From this we can conclude that Cosmos has a different deadlock condition. DPOS is robust due to its ability to continue operating at a reduced capacity / confidence level even when the majority of the generals are down.

Trade Offs

Every algorithm makes certain tradeoffs. Cosmos has 100% guarantee of no forks and can produce blocks every 5 to 10 seconds on a distributed network. To achieve this with the same number of generals as Steem (21), they consume network bandwidth similar to a sustained 5 transactions per second.

On the other hand, Steem rarely has any missed blocks and even more rarely has an orphaned block. Statistically speaking, a block produced while there is 100% participation of generals (producers) has a 99.9999% chance of being the final block. After two blocks (6 seconds) the probability being orphaned falls further. Anyone relying on the last irreversible block algorithm (40 seconds) is protected against almost every conceivable scenario with a worst-case (purely theoretical) being stuck in a pending state on a minority fork until manual intervention. This means that it fails “safe”, in a state where you do not accept a bogus transactions.

There is one additional level of confirmation that could be implemented in DPOS: require 100% participation and 21 blocks. With 63 seconds of confirmation and 100% participation then you can be certain that you will never get “stuck” and that every transaction you receive is truly irreversible and globally accepted.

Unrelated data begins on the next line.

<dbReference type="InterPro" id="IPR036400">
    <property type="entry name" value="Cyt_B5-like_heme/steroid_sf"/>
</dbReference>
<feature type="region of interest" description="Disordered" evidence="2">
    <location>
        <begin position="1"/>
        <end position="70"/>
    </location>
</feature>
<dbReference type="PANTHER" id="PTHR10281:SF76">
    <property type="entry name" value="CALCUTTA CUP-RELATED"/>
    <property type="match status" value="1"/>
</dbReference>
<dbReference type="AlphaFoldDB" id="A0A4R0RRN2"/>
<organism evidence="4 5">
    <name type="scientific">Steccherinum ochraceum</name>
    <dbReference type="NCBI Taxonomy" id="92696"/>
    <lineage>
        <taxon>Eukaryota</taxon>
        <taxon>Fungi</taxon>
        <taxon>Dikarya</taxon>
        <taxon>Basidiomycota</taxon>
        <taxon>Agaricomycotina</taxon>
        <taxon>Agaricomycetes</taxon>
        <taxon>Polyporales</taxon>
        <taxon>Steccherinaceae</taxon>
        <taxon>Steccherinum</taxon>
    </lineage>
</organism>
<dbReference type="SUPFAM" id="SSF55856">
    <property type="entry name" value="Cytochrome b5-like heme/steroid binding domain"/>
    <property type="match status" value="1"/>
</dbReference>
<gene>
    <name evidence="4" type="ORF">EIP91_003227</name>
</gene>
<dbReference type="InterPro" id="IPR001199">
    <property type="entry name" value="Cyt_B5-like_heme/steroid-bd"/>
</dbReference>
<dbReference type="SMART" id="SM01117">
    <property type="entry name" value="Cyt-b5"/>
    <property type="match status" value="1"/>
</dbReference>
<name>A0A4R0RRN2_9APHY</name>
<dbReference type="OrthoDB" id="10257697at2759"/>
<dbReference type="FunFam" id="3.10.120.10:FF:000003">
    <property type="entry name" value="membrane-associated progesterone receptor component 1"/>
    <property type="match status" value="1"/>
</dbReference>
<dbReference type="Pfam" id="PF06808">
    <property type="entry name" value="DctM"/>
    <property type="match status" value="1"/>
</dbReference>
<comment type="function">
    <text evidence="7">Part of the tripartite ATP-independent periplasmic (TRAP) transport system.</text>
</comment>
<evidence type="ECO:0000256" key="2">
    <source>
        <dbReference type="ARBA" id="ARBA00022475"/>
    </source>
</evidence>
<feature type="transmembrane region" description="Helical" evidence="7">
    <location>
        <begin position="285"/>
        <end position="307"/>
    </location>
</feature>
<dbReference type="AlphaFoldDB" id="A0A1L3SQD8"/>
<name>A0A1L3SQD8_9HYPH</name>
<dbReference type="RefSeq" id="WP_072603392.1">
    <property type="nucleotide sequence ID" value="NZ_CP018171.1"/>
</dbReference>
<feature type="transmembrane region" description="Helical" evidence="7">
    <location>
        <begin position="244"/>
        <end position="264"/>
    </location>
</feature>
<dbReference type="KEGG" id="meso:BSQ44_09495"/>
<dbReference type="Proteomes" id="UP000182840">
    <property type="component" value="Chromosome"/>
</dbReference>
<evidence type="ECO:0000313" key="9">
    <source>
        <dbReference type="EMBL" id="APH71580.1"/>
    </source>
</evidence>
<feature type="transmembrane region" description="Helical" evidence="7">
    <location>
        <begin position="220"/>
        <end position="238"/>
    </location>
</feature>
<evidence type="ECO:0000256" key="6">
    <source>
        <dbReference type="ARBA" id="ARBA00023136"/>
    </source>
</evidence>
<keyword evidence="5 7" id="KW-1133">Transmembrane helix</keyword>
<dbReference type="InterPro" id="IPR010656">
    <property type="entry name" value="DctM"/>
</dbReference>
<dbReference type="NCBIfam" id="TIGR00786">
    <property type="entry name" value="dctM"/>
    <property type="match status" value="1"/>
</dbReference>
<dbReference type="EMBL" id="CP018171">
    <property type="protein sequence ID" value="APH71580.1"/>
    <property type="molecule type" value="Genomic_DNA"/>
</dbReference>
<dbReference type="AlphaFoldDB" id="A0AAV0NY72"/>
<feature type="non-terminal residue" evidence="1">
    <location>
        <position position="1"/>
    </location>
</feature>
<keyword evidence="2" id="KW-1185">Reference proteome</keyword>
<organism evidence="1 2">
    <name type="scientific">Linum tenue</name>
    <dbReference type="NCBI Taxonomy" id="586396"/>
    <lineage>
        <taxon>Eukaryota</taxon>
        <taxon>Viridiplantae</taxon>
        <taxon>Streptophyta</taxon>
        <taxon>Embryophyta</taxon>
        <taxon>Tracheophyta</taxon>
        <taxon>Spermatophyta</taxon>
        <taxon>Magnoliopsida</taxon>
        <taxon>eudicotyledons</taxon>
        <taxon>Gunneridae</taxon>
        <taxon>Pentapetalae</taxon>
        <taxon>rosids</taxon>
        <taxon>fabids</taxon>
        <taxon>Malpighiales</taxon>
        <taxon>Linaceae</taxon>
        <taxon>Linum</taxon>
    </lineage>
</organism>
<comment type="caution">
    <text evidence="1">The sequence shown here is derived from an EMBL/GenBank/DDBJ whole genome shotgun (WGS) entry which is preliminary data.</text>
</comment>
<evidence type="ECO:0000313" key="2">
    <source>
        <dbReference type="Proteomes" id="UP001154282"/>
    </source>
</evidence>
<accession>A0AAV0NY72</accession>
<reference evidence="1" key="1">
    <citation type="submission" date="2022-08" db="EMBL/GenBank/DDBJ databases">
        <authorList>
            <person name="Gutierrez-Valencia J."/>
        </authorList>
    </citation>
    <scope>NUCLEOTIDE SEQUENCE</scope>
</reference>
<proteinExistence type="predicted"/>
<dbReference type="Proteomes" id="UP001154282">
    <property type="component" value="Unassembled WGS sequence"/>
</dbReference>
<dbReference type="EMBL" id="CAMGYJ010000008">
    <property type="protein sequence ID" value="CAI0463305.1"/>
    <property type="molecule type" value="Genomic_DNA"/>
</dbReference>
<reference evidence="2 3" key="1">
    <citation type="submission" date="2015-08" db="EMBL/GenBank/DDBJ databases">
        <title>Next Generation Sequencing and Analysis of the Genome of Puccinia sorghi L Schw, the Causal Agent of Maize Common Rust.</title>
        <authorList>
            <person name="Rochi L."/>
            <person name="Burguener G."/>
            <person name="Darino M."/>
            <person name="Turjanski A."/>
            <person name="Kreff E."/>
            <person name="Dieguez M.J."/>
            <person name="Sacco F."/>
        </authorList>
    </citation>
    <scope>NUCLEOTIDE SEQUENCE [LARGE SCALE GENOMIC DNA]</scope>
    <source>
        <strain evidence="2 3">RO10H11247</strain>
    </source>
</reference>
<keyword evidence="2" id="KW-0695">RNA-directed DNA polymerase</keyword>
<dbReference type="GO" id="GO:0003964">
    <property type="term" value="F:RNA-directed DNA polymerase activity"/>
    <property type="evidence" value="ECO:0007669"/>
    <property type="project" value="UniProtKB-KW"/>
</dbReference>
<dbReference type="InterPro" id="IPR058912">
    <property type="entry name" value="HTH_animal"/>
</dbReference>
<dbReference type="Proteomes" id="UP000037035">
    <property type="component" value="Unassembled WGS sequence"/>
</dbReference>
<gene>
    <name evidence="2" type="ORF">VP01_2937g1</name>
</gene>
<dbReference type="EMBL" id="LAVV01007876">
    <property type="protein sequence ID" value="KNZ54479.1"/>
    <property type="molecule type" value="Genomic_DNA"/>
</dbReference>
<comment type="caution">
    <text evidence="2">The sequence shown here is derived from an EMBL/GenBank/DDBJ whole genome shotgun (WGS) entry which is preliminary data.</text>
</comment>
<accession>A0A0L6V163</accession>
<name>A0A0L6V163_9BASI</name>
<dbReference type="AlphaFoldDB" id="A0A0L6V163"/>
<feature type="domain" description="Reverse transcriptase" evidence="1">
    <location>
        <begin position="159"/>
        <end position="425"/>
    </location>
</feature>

What you should notice with these numbers is that extra time buys insurance for the last 0.00001% of byzantine cases. This is a level of confidence that takes far more than 6 confirmations in Bitcoin to reach, especially with an attacker that has 33% of the hash power.


Due to the law of diminishing returns (economic marginal utility), the value of increased confidence from 99.9999% to 100% is unmeasurable for the vast majority of real world transactions. People lose more from transaction fees than they would if 1 out of every 1 million transactions were to be randomly reversed. Meanwhile, the cost of gaining that last 0.0001% of confidence is significant network overhead, slower per-block times, and complete failure if more than ⅓ of the nodes go down.

Both algorithms have their place, but I am very happy with the design tradeoffs made for DPOS compared to the other algorithms available.

© Daniel Larimer